Cycling cars compared: BMW M135i v Mitsubishi L200 v Jaguar XF Sportbrake
Cycling remains a huge deal here in the UK. According to government statistics, 2.4 million people cycled at least once a week during 2018, which means that people are heading out on two wheels more than ever.
However, this frequency does mean that the need to transport a bicycle is greater too. In truth, bikes can be a real pain to move around; they’re relatively long, somewhat cumbersome and – even when well maintained — a little oily, too. However, we’ve taken a look at three completely different styles of car to find out which makes moving your bicycle around a little easier.
Up first is the BMW M135i. The firm’s latest performance hatch, it sits on an all-new platform which, as well as changing the driven wheels from the rear to the front for the first time in 1 Series history, promises better interior space. So it should swallow up a standard mountain bike, right?
It can – but at a bit of a push. We found it easiest to remove both wheels and carefully place the frame and its components into the car (with an old mat helping to protect the interior). Even then, it’s a bit of a squeeze, and the two wheels have to be secured properly to stop them rattling around when on the move.
However, the benefit here is that once you’re loaded up, you’re left with an excellent hot hatch which remains unaffected by the additional weight. There can be the occasional rattle, but for the most part you’re unaware that there’s a bike in the back. Of course, this does remove the option of taking more than two people along for the ride – and we wouldn’t recommend putting more than just one bike in the boot – but it does showcase that, at a stretch, even a relatively compact hatchback can be used to get your two-wheeled pride and joy around.
Then there’s the Mitsubishi L200, which offers a completely different take on the whole process. We’ve maintained the fact that pick-up trucks are at the same point the most – and the least – practical modes of transport available today. On the one hand, the huge load bays they offer mean that they’re great for lugging larger items, yet on the other, if that loading area lacks a cover then you’re either going to have to pack the cabin full of goods or leave them open to the elements.
However, with the addition of a pick-up pad, the L200 becomes one of the very best bike transportation vehicles around. Simply attach the pad, lift the bike up and into the load bed – leaving the front fork overhanging the bed door and you’re away. Thankfully our Marin’s clearance is enough for it to easily slot in place, though we reckon a road bike could prove a little bit more difficult. It’s best to secure the rear wheel too, in order to prevent the bike from bouncing around, but it really is one of the simplest systems we’ve seen. It also looks awesome, in our eyes, which is a nice bonus.
Of course, the L200 can’t match the other two here in terms of outright driver involvement, with even this latest version of Mitsubishi’s well-regarded pick-up lacking the overall comfort and composure of even entry-level crossovers, but the ability to keep your mucky bike separate from the cab is well worth the trade-off.
You’re left with enough room to transport four in the cabin, too, though if they’re got a lot of luggage with them you may end up in a bit of a squeeze. A solution we thought of, however, was to add water-resistant bags and secure them to the bed — though security remains an issue, as is the case with the bike rack in general.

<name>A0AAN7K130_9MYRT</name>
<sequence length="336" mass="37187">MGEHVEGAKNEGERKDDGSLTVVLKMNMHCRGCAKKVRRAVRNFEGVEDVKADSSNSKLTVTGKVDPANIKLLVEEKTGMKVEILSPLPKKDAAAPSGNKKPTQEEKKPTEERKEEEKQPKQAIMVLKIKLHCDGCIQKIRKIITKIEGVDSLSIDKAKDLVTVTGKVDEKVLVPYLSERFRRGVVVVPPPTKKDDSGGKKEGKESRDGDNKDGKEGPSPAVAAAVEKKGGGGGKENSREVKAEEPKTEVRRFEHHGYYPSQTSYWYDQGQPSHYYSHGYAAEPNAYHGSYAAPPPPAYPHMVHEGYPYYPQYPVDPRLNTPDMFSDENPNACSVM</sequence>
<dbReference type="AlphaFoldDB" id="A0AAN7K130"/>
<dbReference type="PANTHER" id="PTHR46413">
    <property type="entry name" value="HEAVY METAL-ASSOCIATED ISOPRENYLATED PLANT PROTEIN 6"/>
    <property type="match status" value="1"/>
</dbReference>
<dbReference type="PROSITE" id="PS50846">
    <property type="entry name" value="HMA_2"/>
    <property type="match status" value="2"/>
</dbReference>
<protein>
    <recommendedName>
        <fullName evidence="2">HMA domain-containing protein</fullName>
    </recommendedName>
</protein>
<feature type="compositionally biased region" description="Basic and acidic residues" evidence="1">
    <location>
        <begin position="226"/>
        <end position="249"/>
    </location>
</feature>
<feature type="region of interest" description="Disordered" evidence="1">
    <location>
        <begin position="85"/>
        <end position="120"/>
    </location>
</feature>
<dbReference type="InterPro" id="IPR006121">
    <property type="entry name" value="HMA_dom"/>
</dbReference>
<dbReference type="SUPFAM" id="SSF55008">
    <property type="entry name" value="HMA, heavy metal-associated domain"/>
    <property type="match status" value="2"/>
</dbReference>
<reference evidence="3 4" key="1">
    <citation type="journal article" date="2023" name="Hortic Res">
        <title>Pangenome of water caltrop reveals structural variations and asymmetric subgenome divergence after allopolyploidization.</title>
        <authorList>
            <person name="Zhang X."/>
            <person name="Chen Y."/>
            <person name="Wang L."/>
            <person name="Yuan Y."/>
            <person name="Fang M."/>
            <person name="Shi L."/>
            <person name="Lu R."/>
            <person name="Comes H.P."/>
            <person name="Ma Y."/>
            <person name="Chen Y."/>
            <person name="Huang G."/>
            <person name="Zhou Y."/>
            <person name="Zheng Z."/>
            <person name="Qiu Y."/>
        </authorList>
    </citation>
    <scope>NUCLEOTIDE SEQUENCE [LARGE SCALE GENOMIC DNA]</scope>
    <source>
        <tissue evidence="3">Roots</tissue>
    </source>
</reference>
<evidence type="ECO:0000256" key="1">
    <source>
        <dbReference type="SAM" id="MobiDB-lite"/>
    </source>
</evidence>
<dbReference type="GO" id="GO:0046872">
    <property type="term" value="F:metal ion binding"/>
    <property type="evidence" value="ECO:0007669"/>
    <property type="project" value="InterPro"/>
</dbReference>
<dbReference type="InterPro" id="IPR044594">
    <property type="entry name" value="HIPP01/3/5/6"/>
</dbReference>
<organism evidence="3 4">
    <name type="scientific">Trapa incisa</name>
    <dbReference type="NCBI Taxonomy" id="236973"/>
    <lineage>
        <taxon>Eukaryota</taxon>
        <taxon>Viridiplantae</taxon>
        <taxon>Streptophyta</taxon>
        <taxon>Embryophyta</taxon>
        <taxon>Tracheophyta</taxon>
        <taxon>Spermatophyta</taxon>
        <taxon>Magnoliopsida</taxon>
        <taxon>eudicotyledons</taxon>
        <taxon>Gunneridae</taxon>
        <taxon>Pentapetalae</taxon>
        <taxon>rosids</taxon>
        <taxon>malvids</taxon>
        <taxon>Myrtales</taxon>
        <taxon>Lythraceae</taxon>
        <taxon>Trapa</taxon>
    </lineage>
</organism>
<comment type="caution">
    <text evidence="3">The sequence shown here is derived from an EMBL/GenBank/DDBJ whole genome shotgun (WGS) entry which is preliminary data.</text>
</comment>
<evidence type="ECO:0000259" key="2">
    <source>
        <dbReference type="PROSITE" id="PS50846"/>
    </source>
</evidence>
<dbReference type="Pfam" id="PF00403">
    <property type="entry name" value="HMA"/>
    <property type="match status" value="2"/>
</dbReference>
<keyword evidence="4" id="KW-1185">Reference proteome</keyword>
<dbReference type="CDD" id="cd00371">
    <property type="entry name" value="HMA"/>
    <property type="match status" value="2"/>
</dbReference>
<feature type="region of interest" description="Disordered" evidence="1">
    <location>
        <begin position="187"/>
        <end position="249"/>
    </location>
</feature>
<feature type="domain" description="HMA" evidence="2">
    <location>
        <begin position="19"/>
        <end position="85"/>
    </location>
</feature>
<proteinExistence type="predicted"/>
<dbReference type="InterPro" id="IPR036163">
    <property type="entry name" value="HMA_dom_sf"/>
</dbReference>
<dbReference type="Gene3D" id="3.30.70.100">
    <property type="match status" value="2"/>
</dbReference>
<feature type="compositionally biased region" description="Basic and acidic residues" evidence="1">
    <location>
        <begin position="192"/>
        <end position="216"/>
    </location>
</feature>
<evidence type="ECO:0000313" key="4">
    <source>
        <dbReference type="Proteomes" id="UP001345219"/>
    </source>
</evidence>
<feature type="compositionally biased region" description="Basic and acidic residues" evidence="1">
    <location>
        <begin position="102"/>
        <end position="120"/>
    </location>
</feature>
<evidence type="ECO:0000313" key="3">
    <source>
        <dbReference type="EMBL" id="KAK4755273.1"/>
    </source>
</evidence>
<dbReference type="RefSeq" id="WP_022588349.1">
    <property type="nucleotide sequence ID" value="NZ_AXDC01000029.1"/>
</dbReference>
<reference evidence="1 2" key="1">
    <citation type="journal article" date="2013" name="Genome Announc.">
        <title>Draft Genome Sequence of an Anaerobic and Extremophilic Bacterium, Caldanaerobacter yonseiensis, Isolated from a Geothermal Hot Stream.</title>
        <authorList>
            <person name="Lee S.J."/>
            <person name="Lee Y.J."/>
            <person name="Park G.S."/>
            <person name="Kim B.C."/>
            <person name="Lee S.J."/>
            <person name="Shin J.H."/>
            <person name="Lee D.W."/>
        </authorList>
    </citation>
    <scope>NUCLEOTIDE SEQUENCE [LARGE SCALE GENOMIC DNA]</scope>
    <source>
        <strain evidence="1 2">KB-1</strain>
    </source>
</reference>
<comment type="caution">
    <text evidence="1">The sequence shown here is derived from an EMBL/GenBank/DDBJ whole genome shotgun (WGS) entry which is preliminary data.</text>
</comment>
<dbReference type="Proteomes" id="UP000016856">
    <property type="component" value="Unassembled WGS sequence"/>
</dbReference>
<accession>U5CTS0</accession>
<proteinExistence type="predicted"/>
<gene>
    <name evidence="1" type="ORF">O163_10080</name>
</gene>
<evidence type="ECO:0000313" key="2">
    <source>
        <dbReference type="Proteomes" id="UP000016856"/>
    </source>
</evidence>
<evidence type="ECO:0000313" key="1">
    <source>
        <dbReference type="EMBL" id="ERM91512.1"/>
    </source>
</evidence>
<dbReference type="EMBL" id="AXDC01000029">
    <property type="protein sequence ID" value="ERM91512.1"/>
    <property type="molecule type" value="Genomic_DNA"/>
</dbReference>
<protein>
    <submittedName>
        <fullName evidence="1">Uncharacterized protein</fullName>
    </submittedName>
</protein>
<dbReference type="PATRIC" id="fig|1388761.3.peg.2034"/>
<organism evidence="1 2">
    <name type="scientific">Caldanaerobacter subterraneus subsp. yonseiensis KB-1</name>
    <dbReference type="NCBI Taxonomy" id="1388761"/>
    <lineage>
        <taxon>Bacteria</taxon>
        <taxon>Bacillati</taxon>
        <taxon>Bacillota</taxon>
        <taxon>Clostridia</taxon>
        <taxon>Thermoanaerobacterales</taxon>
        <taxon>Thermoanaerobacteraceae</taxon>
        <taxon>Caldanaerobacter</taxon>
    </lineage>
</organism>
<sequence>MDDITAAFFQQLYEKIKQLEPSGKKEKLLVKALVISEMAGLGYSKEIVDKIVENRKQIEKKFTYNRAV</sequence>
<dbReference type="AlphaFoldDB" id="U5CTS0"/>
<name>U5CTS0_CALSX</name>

Then we come to the Jaguar XF Sportbrake. The estate car has long been the go-to mode of transport for cyclists, owing to their large boots and comfortable driving experience. The XF certainly ticks those boxes; with 565 litres of seats-up boot space and a huge 1,700 litres with them folded down, it offers once of the best-sized load area in the business. Those seats fold down completely flat, too, so there’s no annoying step or lip to have to deal with when loading your bike into it.
And when you load a bike into there, boy is it easy. You still need to remove the front wheel – there are few cars where this isn’t the case, and our Canyon mountain bike seems pretty large too – but once that’s taken care of the frame and rear wheel slide neatly into the back of the XF with room to spare. There are even handy pockets at side of the load area where you can store shock pumps, tyre levers or spare inner tubes in readiness for your ride.
Another worthwhile function that comes with the Sportbrake and is ideal for cyclists is the Activity Key. It’s a fully waterproof wristband which means you can leave the regular key in the car and use the band to lock and unlock the XF instead. It took us a few times to get it to work, but before long we got the knack. It certainly saves stress when out cycling and the fear of losing your keys from a pocket or bag is very much real.
Out on the road, the Sportbrake is as relaxed and as composed as you’d like it to be. The suspension is well-sorted (the rear air setup is self-levelling, so no matter what you put in the back it stays on the level) and you’ve got that added security of being able to lock the bike in the car when you leave it. We still wouldn’t risk leaving a mountain bike in full view while parked, but it does give you a bit of flexibility when you need to nip out of the vehicle quickly.
Our test has shown that, even with the most compact of cars, transporting a bike doesn’t have to be a hassle – though it does take a bit of imagination in some cases. We’d still lean towards the Jaguar as the best option here, though the L200 comes in a very close second. It’s only the added security benefits that the estate car affords which help it to trump the Mitsubishi. However, if it’s out-and-out bicycle-loading ease, then the pick-up could be the one for you.